So now when they seek but a days relaxation,
With no thought in the world but of viewing the views,
And regarding the mountains in mute adoration,
They call it not climbing but “Doing The Dubhs”
To me it’s one of the best mountaineering days in Scotland is the “Dubhs Ridge” in Skye. I am very lucky to have done this route on several occasions over 15 times. It is on most mountaineers tick list and a must do I feel.
This route starts at the shore of Loch Coruisk and follows the East Ridge of Sgurr Dubh Beag from sea level for nearly 3000 feet up boiler-plated slabs to the summit, where an exciting abseil down West face leads to the main ridge and one of the finest hills in Scotland, Sgurr Dubh Mor.
Many years ago i had been in the Falklands for four months, I was happy to find on my first weekend back RAF Kinloss Mountain Rescue team were on Skye for the August Grant.
Our new Team Leader Dan had just returned from Pakistan and the successful ascent of Gasherbrum 1 an 8000 metre peak. He wanted everyone on the ridge and long days were the order! You can’t argue with a Himalayan Hero!
My fitness was not so good so I grabbed one of the new troops, to carry a rope, and set off to “Do The Dubhs”
The tradition in the team ensures you start from the Youth Hostel at Glenbrittle to the summit of Sgurr Na Bannadich then you drop down the Coruisk side off the ridge to sea-level. Then it’s compulsory to have a swim in the Loch and up to the Dubhs, a long 10-12 hours just what you need.
The team had a joint exercise with RAF Stafford and the Giant “Big Kev” who was with them wanted to come with us.
Now he is HUGE!! Eight feet tall and size 15 feet!! His stride is massive and he was in those days very, very fit.
He was instructed not to rush in front and to take it easy.
Well the day began well, even the long drag up the main ridge and on to Beallach Na Bannadich was easy, with Bob talking the whole way. We did it in under two hours, the weather was magnificent.
Then we dropped down into the magnificent Coruisk, and we only saw one other party, Scotland at it’s best.
The descent to Couruisk is fairly easy and we were soon at the Loch, again tradition states you must swim in the Loch, so in we went, what a great day! Crystal clear water and not too cold, Bob told us he was an ex-channel swimmer and we spent nearly one hour enjoying the sun, and listening to Bob.
The weather forecast had promised thunder for late evening so reluctantly we wandered on.
From the Loch can see the Ridge which starts more or less straight from the Loch, it is a marvellous sight and our new man Bob was suitably impressed, despite being back to sea-level.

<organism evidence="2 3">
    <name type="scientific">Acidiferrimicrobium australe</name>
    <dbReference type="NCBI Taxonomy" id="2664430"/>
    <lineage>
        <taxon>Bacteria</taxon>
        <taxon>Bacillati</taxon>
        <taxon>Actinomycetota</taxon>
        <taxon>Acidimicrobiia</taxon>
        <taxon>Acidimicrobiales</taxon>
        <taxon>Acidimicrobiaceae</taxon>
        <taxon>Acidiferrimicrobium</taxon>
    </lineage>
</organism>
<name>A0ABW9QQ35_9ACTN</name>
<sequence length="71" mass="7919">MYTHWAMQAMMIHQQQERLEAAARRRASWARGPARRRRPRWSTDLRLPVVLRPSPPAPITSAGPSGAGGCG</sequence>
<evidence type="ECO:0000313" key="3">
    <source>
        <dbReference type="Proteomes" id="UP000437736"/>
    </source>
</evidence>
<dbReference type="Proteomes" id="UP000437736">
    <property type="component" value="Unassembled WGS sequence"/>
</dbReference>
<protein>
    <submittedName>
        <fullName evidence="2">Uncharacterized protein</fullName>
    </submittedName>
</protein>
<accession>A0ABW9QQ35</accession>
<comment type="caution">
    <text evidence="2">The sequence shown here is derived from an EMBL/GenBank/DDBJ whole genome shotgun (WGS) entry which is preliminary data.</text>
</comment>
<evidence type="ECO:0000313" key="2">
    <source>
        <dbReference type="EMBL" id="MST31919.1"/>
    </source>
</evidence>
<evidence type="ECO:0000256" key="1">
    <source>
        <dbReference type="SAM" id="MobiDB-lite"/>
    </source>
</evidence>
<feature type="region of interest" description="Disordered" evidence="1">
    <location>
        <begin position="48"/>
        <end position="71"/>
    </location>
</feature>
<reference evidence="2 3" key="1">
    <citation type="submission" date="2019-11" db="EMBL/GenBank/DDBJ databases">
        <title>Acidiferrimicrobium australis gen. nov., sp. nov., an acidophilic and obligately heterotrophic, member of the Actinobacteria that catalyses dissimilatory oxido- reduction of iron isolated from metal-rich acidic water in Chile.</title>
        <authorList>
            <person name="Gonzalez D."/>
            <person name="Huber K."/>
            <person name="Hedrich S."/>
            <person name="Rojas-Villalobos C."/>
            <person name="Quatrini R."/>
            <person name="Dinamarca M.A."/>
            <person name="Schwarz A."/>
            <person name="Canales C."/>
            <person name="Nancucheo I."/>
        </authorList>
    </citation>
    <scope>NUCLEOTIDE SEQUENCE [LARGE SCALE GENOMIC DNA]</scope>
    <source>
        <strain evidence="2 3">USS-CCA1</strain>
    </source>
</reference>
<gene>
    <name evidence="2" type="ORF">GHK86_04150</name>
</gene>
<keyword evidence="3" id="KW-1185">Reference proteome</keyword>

Now Bob amongst other things is a photographer by trade, and as he was in the most impressive part of Scotland, you would have expected him to bring a camera, but he didn’t!
Lucky I did. You can follow any line up the slabs and the “Giant” who is now a recently qualified Team Leader and just been on a rock climbing course started up the steepest part with limited holds, even for him it was hard, and he was soon following the “old man” up an easier line.
The Guide book
“apart from the initial trouble in climbing a ridge, one may proceed unroped up broad acres of boiler-plated slabs, whose rock is the roughest gabbro in all the Cullin
Scrambling, (easy rock-climbing without a rope), I stressed where it’s easier to die, and to satisfy our Lords and masters team members must wear a helmet.
As the great WH Murray stated “apart from the initial trouble in climbing a ridge, one may proceed unroped up broad acres of boiler-plated slabs, whose rock is the roughest gabbro in all the Cullin.” In other words, it is so rough and reliable that only the grossest negligence could bring a man to harm. (Don’t tell the troops that).
Bob was impressed and soon was enjoying the rock, under the Eagle eyes of the Giant, who now realises the paperwork involved in a troop falling off! The “Old Man” was taking the photos which could be used in the event of an enquiry. Giant was revelling in his new responsibility and the rock was warm and dries the views magnificent. Our men Bob was going well but slowing down and he had stopped talking!, which made a pleasant change. We had a few stops on the way and all to soon reached the top of Sgurr Dubh Beag, ready for the abseil. Our man Bob was trying to get his training book signed up, but due to the storm clouds above poor Bob, did not get set up to abseil.
Lucky for him as the rope got stuck on a loose flake on the way down and it took loads of cursing and blood to free. Our Bob was impressed when his turn to abseil came and saw blood everywhere, but he did cope.
A big peel of thunder rang out and the hairs on our heads started sticking up, time to go! If you have read where not to be when thunder and lightning are about, this is it. Keep calm and get off as quick as possible, now the descent from this hill is not recommended.